I think its like people, as you get older you form more opinions, and are less likely to just take any advice thrown at you. A two year old typically is insecure in the herd, still learning how to use their bodies and how they fit in socially, so they are more likely to not challenge the rules. An older horse, especially a dominant older horse, knows where they stand in the herd, how big they are, and how to use themselves to their best advantage.

If you are starting horses the right way, earning their trust and respect, age doesn't really matter, other than having a physically mature horse you can just put to work, instead of a baby. Also once you've made a point with an older horse, its done. Young horses(like young people) naturally challenge the 'herd' as they are growing up and learning. By starting an older horse you avoid having to deal with the 'teenage' years under saddle.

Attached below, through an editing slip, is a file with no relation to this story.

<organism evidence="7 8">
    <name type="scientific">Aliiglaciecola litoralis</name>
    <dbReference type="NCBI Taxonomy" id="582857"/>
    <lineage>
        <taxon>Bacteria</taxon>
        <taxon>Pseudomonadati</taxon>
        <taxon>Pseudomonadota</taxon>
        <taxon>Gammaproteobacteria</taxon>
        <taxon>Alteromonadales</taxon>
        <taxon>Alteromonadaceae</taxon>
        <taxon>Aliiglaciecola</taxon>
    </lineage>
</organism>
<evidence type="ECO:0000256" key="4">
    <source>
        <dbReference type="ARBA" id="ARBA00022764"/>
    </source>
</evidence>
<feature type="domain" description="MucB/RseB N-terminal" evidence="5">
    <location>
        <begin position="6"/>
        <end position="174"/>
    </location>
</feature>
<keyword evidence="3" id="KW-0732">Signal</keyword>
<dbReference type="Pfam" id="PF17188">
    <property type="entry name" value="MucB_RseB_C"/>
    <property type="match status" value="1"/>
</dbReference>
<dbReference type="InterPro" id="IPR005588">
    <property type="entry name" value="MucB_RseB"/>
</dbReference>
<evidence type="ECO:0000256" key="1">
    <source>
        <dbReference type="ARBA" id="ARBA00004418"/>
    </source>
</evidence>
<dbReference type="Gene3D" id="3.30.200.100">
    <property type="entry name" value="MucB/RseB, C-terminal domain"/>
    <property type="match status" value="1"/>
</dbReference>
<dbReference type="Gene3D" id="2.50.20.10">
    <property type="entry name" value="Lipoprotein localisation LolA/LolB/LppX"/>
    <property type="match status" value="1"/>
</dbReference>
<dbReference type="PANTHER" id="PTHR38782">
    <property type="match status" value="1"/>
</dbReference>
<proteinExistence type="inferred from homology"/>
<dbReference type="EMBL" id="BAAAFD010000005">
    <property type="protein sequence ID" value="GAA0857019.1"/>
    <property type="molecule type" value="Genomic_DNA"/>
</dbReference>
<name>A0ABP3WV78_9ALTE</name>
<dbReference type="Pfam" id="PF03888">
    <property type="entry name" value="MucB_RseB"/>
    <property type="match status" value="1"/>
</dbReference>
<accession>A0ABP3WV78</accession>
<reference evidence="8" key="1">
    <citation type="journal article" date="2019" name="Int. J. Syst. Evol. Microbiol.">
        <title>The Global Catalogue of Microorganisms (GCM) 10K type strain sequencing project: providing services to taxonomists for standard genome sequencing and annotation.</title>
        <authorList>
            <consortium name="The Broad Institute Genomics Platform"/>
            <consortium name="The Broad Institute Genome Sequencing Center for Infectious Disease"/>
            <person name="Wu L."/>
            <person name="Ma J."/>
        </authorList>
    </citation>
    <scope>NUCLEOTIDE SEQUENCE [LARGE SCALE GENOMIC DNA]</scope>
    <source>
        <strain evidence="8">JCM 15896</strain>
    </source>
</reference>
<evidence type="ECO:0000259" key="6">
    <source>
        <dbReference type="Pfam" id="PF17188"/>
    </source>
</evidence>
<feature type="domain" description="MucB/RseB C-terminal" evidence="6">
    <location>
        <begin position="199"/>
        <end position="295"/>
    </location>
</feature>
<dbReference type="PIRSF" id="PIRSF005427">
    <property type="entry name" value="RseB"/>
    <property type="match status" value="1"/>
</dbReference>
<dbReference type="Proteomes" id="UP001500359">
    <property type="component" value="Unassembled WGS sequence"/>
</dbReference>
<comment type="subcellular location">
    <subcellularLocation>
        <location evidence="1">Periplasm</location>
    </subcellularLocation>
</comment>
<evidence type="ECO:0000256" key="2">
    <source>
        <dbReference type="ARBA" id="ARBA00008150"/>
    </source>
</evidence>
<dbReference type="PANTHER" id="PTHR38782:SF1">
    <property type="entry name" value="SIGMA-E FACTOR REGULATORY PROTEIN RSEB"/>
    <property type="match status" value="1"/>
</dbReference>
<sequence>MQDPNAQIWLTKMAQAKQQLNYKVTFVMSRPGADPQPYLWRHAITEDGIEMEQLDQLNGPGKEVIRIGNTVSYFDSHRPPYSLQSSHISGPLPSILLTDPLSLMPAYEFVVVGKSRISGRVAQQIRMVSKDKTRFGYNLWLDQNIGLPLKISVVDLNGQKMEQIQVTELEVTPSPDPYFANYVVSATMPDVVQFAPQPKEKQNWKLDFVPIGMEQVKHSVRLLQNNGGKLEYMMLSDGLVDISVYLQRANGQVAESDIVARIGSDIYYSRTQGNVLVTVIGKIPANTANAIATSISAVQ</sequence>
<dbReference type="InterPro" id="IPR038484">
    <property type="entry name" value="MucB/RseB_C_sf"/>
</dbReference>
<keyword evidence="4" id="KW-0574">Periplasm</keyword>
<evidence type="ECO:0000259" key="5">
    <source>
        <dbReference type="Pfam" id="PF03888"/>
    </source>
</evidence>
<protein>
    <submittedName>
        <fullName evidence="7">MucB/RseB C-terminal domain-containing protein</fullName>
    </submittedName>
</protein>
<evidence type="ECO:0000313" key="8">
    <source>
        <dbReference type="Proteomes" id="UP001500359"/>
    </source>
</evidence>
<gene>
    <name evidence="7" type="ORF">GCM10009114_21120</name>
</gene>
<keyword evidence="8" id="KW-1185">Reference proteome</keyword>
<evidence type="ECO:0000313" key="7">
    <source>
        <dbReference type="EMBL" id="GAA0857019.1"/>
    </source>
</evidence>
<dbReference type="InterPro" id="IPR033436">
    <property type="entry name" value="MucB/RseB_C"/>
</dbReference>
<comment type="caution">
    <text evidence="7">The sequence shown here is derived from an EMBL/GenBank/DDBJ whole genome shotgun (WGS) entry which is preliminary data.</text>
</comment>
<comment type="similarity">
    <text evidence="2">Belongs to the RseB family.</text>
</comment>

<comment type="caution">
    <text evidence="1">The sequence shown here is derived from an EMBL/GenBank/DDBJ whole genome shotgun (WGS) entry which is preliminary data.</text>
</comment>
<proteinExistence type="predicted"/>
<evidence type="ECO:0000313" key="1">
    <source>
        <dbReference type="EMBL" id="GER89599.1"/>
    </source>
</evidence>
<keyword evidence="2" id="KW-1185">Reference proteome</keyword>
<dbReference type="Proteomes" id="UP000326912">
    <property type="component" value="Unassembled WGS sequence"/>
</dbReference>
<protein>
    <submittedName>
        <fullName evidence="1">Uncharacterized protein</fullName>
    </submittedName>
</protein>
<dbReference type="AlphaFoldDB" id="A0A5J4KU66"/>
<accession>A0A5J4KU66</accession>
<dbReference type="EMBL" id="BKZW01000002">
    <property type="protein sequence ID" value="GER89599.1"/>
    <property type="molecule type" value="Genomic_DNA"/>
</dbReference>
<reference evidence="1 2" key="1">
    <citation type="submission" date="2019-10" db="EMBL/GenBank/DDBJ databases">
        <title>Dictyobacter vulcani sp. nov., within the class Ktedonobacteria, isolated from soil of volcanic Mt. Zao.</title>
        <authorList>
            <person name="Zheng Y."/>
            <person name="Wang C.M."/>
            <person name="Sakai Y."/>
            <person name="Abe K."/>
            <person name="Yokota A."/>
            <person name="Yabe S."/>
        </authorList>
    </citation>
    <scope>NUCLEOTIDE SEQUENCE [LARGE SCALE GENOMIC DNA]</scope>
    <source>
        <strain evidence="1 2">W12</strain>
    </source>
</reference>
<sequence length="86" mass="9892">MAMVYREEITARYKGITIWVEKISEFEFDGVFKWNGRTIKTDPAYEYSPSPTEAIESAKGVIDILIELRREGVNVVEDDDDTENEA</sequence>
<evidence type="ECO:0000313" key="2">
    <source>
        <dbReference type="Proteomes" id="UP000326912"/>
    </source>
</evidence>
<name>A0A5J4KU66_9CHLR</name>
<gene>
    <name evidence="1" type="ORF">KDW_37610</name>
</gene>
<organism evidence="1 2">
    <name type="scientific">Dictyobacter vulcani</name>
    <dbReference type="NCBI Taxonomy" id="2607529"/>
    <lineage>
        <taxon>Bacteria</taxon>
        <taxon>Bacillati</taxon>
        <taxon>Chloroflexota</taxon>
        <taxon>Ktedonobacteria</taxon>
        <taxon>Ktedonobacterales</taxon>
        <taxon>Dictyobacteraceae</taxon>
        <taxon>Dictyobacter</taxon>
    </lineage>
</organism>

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    12-06-2013, 02:09 PM
  #10
Trained
5yo isn't too old to start and the bones are set, so go for it. Look at this as finding a 4th-5th grade age child who has never been to school. You wouldn't want to start teaching concepts that his or her peers were learning. Instead, you want to start with pre-school concepts, then K concepts, etc. The result of rushing bc of age is what is happening with children with bad behavior in public schools. They do not recognize authority and see no value in an education. My DH atty has adult clients all of the time who have been through the public school system, messed around and learned pretty much nothing, except a desire to game the system and get handouts.
FORTUNATELY, horses are wired to be bossed around by a herd leader, so they are comfortable with you as the authority, as a benevolent dictator, the head broodmare, or the head stallion.
More and more I recommend Clinton Anderson's book or DVD's.
Http://www.amazon.com/Clinton-Andersons-Downunder-Horsemanship-Establishing/dp/1570762848/ref=pd_rhf_ee_p_d_1